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Amaya Accidentally Promotes Live Full Tilt Poker in New Jersey

full-tilt-logoOnce in a while the programming crew for an online site can find themselves out of sync with the rest of the company, with a public blunder the typical result.  Add Canada’s Amaya Gaming to the list, following a programming gaffe yesterday in which New Jersey residents using interactive devices were able to access an online message claiming that Full Tilt Poker was available for real-money play in New Jersey.  (Update: A formal follow-up statement, at bottom, has been sent by an Amaya representative to FlushDraw.)

While Full Tilt and sister brand PokerStars may soon be available in the state, no such live play under those brands is available at the present.  So what happened?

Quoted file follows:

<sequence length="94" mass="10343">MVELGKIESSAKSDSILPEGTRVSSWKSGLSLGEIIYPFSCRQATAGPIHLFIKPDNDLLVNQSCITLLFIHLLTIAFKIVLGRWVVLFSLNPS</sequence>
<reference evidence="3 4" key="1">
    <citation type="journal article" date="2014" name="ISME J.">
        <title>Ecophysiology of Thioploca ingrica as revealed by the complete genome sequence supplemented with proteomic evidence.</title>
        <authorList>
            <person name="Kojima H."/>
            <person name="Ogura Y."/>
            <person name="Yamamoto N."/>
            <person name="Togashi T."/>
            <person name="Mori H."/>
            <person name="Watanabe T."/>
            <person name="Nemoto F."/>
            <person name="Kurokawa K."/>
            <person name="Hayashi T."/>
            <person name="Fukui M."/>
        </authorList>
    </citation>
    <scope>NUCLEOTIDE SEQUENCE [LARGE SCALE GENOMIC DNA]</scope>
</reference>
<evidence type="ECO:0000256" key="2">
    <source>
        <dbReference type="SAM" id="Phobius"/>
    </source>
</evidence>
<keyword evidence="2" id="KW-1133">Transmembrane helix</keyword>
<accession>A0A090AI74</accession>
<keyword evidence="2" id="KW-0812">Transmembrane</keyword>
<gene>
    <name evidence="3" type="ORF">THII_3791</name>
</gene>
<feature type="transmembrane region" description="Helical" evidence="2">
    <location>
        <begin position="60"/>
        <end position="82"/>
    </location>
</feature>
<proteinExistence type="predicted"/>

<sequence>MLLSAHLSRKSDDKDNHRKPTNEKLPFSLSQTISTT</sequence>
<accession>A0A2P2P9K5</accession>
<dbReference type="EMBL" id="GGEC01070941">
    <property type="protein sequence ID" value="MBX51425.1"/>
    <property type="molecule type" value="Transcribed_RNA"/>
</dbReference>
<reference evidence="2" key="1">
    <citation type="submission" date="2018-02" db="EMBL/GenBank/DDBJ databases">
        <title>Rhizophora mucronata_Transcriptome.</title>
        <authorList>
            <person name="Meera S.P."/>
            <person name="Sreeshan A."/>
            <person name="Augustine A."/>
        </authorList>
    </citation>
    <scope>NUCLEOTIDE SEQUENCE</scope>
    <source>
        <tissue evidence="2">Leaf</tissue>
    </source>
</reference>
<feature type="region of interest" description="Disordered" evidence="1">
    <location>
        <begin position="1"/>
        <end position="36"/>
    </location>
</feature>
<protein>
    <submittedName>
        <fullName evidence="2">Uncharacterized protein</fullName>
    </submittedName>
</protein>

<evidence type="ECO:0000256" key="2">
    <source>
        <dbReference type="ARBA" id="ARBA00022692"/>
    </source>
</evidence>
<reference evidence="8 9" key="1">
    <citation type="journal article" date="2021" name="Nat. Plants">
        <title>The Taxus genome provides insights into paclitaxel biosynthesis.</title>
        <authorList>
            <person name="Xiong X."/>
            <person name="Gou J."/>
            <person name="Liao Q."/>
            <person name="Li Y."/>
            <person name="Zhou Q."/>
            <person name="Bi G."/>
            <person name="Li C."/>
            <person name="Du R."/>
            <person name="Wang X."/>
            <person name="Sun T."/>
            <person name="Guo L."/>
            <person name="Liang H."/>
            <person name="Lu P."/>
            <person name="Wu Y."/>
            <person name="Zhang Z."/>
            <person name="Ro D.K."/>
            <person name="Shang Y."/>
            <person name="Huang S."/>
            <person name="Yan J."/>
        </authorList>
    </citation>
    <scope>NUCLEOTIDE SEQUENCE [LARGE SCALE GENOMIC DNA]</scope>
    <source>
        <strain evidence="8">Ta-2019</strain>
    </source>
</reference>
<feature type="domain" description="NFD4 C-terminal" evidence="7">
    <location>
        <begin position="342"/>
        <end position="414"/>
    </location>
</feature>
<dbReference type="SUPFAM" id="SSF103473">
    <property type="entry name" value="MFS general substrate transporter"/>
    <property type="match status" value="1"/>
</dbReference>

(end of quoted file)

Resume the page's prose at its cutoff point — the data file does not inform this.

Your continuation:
That was on the minds of quite a few players, in New Jersey and elsewhere, after Jersey resident, poker player and writer Dennis Lopez discovered on Wednesday that he presumably could sign on to play real-money New Jersey online poker from his iPhone.  A surprised Lopez (@DOL_Rican) on Twitter, visited @FullTiltPoker, then received the following display:


Lopez quickly saved the image, sending it out to the world via social media.  Lopez was fully aware that neither Tilt nor Stars is yet available in New Jersey, even though NJ State Senator Ray Lesniak recently declared, in the latest in a series of such proclamations, that Amaya-owned sister brand PokerStars would be available in the state in March.

In just a couple of hours, word reached Amaya about the availability of the errant sign-up process, and Eric Hollreiser, Head of Corporate Communications for Rational Group confirmed that it shouldn’t have been made publicly available.  Here was Hollreiser, Tweeting in response:

ScreenHunter_27 Jan. 22 12.11

Neither Hollreiser specifically nor Amaya in general has issued a follow-up, but it seems like an obvious programming blunder, in which one element of test code for a potential startup of either PokerStars or Full Tilt was accidentally placed live and connected to one of the branded accounts.